LESLIE: Kiersten in Michigan is on the line with a leaky situation. What’s going on?
KIERSTEN: We have been in our house for 15 years. It’s Colonial. And came home the other day and my husband said that there were water spots – about four of them – on our family-room ceiling. And just above that is the master bathroom, where lots of showers take place.
TOM: OK. Do you have a shower or a bathtub?
KIERSTEN: We have both.
TOM: Is it a stand-alone shower stall?
TOM: It is. Alright. And what’s the shower pan made out of? Is it tile or is it fiberglass? Is it …?
TOM: It’s fiberglass. OK. And what you’re going to have to do here is to try to do a little bit more detective work to try to figure out where this is coming from. Obviously, it’s coming from somewhere in the bathroom and I can tell you the culprits. The first is the shower pan, which we hope is OK. But I’ll tell you how to test it because if it’s not OK, you have to rip out a good part of the shower stall to fix it.
What you’re going to want to do is take a washcloth or you know one of those rubber pads that you use to open up jars that are – have lids that are too tight?
TOM: Those things work good, too. You put it over the drain and then you fill that shower pan up with 3 or 4 inches of water, as much as it can take without overfilling. And you let it sit there for a while. And pretty much, as soon as you fill it up, I want you to go downstairs right away and look at the ceiling and see if you have any leaks.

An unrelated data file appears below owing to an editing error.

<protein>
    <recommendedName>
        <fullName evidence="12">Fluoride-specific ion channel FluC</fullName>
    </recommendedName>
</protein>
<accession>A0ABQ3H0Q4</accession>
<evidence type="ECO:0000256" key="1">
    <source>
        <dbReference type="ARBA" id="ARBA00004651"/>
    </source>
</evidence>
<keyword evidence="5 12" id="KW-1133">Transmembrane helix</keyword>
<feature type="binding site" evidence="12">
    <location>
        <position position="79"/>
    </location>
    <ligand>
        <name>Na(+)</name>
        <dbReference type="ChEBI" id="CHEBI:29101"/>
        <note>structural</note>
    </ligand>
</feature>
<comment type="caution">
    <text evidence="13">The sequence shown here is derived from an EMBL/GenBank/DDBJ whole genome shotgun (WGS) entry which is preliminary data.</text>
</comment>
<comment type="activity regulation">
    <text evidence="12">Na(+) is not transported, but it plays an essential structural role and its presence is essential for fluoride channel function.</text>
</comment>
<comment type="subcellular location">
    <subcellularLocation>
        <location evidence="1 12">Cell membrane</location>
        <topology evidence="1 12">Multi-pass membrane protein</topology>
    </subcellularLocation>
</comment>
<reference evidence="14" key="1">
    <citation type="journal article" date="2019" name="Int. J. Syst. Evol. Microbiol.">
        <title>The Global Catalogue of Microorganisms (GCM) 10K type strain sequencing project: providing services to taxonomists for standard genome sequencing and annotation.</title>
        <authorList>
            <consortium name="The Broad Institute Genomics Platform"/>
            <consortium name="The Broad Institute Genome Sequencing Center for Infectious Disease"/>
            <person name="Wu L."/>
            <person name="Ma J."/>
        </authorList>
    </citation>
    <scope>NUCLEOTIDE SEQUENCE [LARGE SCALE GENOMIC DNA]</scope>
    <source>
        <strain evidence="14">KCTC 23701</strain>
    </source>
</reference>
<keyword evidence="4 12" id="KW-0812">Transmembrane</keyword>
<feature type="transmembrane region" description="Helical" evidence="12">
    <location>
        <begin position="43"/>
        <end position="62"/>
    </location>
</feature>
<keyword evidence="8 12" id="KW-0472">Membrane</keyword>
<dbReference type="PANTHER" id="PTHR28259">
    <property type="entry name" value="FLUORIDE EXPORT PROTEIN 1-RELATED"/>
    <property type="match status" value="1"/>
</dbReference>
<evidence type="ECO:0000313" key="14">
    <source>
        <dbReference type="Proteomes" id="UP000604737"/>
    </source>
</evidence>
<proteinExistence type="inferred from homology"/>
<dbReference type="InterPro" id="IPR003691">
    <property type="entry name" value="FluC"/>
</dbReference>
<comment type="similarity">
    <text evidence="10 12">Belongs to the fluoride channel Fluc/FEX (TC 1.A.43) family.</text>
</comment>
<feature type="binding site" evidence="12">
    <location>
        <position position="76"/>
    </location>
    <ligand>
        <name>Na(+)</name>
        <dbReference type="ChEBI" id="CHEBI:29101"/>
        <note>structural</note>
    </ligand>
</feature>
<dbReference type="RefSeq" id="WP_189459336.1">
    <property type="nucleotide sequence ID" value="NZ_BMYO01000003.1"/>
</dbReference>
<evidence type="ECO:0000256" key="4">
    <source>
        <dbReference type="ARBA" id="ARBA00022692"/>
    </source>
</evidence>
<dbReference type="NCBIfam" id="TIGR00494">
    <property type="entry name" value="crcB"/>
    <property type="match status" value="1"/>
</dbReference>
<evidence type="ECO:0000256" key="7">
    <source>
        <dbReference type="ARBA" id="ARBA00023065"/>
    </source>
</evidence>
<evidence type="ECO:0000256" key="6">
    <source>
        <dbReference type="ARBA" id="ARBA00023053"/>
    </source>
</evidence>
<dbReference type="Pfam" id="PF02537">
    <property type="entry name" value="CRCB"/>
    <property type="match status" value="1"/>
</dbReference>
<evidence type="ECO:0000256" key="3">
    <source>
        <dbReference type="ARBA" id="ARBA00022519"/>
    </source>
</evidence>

TOM: Because I’ve done this test and had it leak immediately. Because, basically, what you’re doing is you’re filling the shower pan up and you’re making sure there’s no fine cracks in that pan.
TOM: It’s especially important if you have tile, by the way, because the water goes through the tile and then when it’s wet …
KIERSTEN: We do have tile in the bathroom.
TOM: Yeah, well, I mean on the shower pan. You don’t have tile on the shower pan.
TOM: But sometimes we see lead-lined shower pans where this goes through quickly.
So we do that. If that’s OK, the next thing you want to do is look carefully at the tile walls. And make sure that the joints are caulked in the corners and also where the tile meets the shower pan itself. Because those are the other areas that water tends to leak through.
And lastly, examine the tile very carefully for gaps in the grout. Because what can happen is it may not leak when you’re just draining water straight through the shower pan. But when you step into the shower and the water starts hitting your body and bouncing off, getting all over the walls, that’s when it leaks. Because that water is now being sort of forced in against those tiles and it will get down behind it. It’s going to be something in that sort of area that generally causes this, if it’s right under a bathroom.
And now, do you notice that it’s consistent with rainfall at all, by the way?
TOM: OK. Because if it was, I would tell you to look at the flashing, where the plumbing vent comes through the roof, which is also going to be vertical at that spot. But I suspect it’s probably something in that master bath. And I hope I gave you a few things to check for there that make some sense.
KIERSTEN: Yes, thank you very much.